Like the I-526, you must be sure to do your due diligence and include all the necessary documents the petition requires.
Riverside, CA (PRWEB) October 22, 2012
In her last report Aimee Rios discussed the I-526 petition. Now she'll be going over the next step, the I-485 which advances the status of the visa to conditional permanent residence. While a I-526 approval doesn’t mean a green card will be approved, applicants will be one step closer in this long complex process.
The I-485 is only for those who are currently residing in the U.S. The filing fee for this form is $1070. USCIS spokesperson William Wright says, “The EB-5 applicant (and their derivative family members) is granted conditional permanent residence for a two year period upon approval of the I-485 application or upon entry to the United States with an EB-5 immigrant visa.”
There are many forms within the I-485 that must be filled out including a biometric information sheet and a medical exam signed and sealed by a designated physician. Applicants may also be interviewed at this stage. Many of the same requirements from the I-526 are mandated so they should already have what they'll need like birth certificates, tax returns, criminal arrest records whether charges were filed or not.
Consular processing is an alternative to the I485 for foreigners living outside the United States. Foreigners living in the U. S. can choose either option, and according to investors on the Beacon blogs, consular processing seems to be the faster route, taking only a few months rather than the years some investors on the blog reported. But Wright says the processing time for the I-485 is five months depending on individuals attending their biometric appointments.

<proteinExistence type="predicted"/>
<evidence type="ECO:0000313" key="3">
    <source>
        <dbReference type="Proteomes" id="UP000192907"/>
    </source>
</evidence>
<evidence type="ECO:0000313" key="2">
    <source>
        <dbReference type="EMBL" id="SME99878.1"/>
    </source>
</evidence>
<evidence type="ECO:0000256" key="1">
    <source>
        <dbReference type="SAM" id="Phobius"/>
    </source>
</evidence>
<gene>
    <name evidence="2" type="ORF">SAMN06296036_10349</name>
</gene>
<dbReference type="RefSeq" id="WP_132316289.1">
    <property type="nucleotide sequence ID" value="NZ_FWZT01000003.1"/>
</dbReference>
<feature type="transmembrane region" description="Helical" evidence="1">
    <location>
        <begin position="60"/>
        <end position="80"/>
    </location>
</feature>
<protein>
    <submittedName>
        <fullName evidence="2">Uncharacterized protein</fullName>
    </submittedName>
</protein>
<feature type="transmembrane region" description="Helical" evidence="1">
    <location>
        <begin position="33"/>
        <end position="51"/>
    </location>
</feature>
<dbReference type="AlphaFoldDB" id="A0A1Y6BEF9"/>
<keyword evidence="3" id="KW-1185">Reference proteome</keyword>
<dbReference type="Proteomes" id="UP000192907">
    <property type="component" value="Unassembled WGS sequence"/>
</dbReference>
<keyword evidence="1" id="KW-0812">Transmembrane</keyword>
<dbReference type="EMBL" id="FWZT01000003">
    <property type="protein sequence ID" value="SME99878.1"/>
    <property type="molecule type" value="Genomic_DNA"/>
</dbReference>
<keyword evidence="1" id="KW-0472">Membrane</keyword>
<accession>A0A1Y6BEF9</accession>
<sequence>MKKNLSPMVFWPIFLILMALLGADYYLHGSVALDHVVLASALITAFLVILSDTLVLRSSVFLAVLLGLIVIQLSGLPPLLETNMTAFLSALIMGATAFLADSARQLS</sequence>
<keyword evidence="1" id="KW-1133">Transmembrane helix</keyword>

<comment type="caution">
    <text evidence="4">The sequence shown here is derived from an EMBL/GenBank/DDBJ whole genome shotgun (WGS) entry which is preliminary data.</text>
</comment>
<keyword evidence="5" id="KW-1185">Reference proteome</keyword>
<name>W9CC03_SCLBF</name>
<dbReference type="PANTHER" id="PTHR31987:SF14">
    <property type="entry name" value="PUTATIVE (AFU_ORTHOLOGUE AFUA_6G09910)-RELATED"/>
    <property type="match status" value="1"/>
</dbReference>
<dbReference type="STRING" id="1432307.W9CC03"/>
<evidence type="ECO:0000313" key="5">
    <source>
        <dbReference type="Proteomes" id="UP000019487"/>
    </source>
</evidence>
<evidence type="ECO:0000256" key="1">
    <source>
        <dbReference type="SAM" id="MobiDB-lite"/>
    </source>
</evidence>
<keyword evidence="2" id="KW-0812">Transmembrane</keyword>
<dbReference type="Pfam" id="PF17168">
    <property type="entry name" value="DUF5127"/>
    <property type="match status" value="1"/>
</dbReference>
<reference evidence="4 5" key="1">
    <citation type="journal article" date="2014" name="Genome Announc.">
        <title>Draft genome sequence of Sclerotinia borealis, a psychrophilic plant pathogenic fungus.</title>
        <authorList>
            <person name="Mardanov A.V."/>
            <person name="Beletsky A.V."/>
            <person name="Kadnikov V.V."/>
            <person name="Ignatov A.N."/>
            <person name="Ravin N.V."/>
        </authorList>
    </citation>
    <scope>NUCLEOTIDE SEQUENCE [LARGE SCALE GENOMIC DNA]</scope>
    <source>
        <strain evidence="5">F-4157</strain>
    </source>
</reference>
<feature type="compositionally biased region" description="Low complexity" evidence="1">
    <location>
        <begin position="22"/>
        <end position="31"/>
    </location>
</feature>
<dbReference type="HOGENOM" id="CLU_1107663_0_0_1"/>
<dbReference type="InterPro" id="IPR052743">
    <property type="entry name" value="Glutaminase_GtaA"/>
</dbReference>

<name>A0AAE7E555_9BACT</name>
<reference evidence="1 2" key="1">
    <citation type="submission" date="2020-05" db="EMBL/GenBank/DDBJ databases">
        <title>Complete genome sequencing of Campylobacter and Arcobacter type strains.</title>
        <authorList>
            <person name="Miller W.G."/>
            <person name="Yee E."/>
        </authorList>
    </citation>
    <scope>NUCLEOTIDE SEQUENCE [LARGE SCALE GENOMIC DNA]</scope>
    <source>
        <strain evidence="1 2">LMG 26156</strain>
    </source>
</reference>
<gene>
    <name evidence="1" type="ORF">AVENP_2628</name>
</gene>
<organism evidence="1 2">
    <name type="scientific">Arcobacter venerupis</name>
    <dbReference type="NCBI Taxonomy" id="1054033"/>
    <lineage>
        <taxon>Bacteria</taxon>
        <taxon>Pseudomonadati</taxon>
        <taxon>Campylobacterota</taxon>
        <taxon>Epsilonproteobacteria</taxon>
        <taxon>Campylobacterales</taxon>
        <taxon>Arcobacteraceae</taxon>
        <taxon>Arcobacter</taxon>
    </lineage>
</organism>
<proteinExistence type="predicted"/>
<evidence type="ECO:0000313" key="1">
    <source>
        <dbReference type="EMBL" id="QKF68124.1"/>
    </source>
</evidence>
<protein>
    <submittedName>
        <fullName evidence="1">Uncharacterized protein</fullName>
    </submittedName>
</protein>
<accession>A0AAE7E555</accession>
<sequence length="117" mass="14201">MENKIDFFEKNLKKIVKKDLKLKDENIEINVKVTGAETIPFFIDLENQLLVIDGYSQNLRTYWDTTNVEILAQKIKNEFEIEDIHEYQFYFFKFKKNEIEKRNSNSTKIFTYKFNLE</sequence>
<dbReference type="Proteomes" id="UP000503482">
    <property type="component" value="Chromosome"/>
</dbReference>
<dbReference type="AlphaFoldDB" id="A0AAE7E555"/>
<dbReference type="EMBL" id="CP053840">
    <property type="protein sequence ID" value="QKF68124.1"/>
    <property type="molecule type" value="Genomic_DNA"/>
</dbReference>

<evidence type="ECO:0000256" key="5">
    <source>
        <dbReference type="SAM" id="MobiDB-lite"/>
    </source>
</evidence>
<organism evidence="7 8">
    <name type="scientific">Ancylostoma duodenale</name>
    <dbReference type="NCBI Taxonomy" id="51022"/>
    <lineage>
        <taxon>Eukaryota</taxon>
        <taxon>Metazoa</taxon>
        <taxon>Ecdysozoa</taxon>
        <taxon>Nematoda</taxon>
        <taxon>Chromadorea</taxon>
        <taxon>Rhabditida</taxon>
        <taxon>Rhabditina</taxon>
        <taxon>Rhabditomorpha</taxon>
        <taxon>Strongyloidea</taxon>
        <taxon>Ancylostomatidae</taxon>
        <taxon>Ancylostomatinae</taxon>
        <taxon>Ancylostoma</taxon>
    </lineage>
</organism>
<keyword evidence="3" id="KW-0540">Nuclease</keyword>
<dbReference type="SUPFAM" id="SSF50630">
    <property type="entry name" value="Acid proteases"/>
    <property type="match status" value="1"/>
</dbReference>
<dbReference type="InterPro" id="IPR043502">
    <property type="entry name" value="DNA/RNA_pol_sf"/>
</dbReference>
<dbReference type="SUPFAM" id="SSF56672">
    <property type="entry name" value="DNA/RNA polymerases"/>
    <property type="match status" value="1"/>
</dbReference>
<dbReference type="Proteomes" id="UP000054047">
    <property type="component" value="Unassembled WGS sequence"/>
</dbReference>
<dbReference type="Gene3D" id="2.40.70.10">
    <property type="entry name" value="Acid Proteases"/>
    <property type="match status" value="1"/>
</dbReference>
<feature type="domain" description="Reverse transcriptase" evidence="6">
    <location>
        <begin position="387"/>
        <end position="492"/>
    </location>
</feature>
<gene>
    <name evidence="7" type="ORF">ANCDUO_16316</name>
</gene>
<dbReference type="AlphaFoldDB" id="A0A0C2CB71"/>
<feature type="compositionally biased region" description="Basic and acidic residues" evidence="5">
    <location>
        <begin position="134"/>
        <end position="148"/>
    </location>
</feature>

Consular processing, which is administered by the U.S. Department of State, has a lower risk of refusal because the consular officer does not have discretion; denials must be backed by hard factual evidence, whereas USCIS officers do have the authority to refuse applicants based on their own individual judgment, for instance, they may not think your business plan is detailed enough and can reject the form on that basis.
Like the I-526, applicants must be sure to do their due diligence and include all the necessary documents the petition requires. There are many resources available including advisors, immigration attorneys and the USCIS website, which will provide tips to help guide them through the forms.
Next time Aimee will discuss the I-829, the third and final petition, before she investigates why some regional centers fail, never giving investors a chance at I-829 approval and a green card.